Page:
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High oil prices fuel bioenergy push

High oil prices fuel bioenergy push

High oil prices fuel bioenergy push
Rhett A. Butler,
May 9, 2006

High oil prices and growing concerns over climate change are driving investment and innovation in the biofuels sector as countries and industry increasingly look towards renewable bioenergy to replace fossil fuels. Bill Gates, the world’s richest man, has recently invested $84 million in an American ethanol company, while global energy gluttons ranging from the United States to China are setting long-term targets for the switch to such fuels potentially offering a secure domestic source of renewable energy and fewer environmental headaches.

Biofuels are fuels that are derived from biomass, including recently living organisms like plants or their metabolic byproducts like cow manure. Unlike fossil fuels—such as coal, petroleum, and natural gas, which are finite resources—biofuels are a renewable source of energy that can be replenished on an ongoing basis. In general, biofuels are biodegradable and, when burned, have fewer emissions than traditional hydrocarbon-based fuels. Typically, biofuels are blended with traditional petroleum-based fuels, though it is possible to run existing diesel engines purely on biodiesel, something which holds a great deal of promise as an alternative energy source to replace fossil fuels. Further, because biofuels are generally derived from plants, which absorb carbon from the atmosphere as they grow, biofuel production offers the potential to help offset carbon dioxide emissions and mitigate climate change.

Biofuels have been around as long as the internal combustion engine, and much longer if you count the biomass used to power horses and other beasts of burden. And with petroleum prices hovering around $70 a barrel, they are increasingly cost competitive with fossil fuels, arousing interest and excitement from the investment community and policymakers alike. Biofuels, which currently are the source for less than 1 percent of electricity in OECD nations, have the potential to provide a quarter of the world’s energy needs within a generation, according to analysts with the United Nations Food and Agriculture Organization (FAO).

While other alternative energies—like solar, wind, geothermal, hydroelectric, and tidal—offer viable options for electricity generation, around 40 percent of total energy consumption requires liquid fuels like gasoline or diesel fuel. This is where biofuels are especially attractive, where they can serve as a practical alternative to oil.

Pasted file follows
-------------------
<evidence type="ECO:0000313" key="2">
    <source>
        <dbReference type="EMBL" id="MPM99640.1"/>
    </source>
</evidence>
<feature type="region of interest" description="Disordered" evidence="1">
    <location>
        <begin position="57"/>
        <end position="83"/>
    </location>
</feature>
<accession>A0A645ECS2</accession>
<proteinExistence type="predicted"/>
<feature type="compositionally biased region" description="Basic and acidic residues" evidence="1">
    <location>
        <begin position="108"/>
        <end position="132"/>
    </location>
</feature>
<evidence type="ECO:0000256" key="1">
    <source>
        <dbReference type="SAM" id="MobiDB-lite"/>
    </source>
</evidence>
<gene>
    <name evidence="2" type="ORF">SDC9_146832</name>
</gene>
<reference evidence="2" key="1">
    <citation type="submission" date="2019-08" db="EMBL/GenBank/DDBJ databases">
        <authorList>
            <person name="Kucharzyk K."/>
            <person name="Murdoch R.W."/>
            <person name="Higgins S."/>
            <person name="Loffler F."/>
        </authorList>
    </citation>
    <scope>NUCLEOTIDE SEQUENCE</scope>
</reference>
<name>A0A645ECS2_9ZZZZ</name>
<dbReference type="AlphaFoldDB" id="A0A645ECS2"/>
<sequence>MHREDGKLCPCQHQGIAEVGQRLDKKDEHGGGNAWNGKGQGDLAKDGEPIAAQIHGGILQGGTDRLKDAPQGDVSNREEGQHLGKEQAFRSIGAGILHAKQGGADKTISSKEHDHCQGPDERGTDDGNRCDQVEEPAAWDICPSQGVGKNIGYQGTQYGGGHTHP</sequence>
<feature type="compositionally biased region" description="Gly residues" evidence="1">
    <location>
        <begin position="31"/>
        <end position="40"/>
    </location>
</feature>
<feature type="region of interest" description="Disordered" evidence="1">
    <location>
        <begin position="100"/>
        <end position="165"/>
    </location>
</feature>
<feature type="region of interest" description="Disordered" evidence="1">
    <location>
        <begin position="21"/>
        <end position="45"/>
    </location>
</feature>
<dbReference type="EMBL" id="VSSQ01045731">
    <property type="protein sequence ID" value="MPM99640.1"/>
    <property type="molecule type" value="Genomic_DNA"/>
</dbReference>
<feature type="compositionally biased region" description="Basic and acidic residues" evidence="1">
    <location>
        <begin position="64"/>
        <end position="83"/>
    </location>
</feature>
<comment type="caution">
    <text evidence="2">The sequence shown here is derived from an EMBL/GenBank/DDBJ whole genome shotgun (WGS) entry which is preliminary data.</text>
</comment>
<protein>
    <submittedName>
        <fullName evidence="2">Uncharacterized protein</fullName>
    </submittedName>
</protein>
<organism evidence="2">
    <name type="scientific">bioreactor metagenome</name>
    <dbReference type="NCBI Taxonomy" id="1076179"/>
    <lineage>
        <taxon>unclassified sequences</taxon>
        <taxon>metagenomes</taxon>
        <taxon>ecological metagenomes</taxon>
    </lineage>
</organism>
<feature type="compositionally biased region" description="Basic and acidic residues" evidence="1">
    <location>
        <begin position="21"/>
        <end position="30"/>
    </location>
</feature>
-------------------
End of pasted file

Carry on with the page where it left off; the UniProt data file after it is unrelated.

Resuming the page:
Feedstock resource vision goals established by the Biomass Research and Development Technical Advisory Committee
  • Biopower: Biomass consumption in the industrial sector will increase at an annual rate of 2 percent through 2030, while biomass consumption in electric utilities will double every 10 years through 2030. Combined, biopower will meet 5 percent of total industrial and electric generator energy demand by 2020.
  • Biobased transportation fuels: Transportation fuels from biomass will increase from 0.5 percent of U.S. transportation fuel consumption in 2001 to 20 percent by 2030.
  • Biobased products: Production of chemicals and materials from biobased products will increase from 12.5 billion pounds in 2001 to 25 percent by 2030.

source: Biomass as Feedstock for a Bioenergy and Bioproducts Industry: The Technical Feasibility of a Billion-Ton Annual Supply – April 2005

Currently most biofuel comes in the form of ethanol, an alcohol typically produced from grains or fruit. Ethanol production is booming around the world. For example, in the United States ethanol is growing at 30 percent per year and currently consumes nearly 12 percent of the country’s corn harvest. In Germany, biodiesel output is rising by 40-50 percent a year while France aims to triple output of ethanol and biodiesel by 2007, according to The Economist. Nevertheless, America and Europe lag far behind Brazil, the world’s leading user and producer of such fuels.

Brazil: biofuels leader

While in 2004, ethanol blended into gasoline made up only 2 percent of all fuel sold in the United States, the South American country of Brazil relies heavily on such alcohol-based fuels. The fuel—hydrated alcohol derived from sugar cane—powers more than two million of Brazil’s cars and produces no benzene or sulfur emissions, and very little carbon dioxide and carbon monoxide. Today ethanol accounts for as much as 20 percent of Brazil’s transport fuel market, and at a production cost of about $1 a gallon—or half the price of conventional oil—offers an economical alternative to drivers throughout the country. The Wall Street Journal estimates that seven out of every 10 new cars sold in Brazil are flex-fuel—capable of running on either traditional gasoline or bioethanol.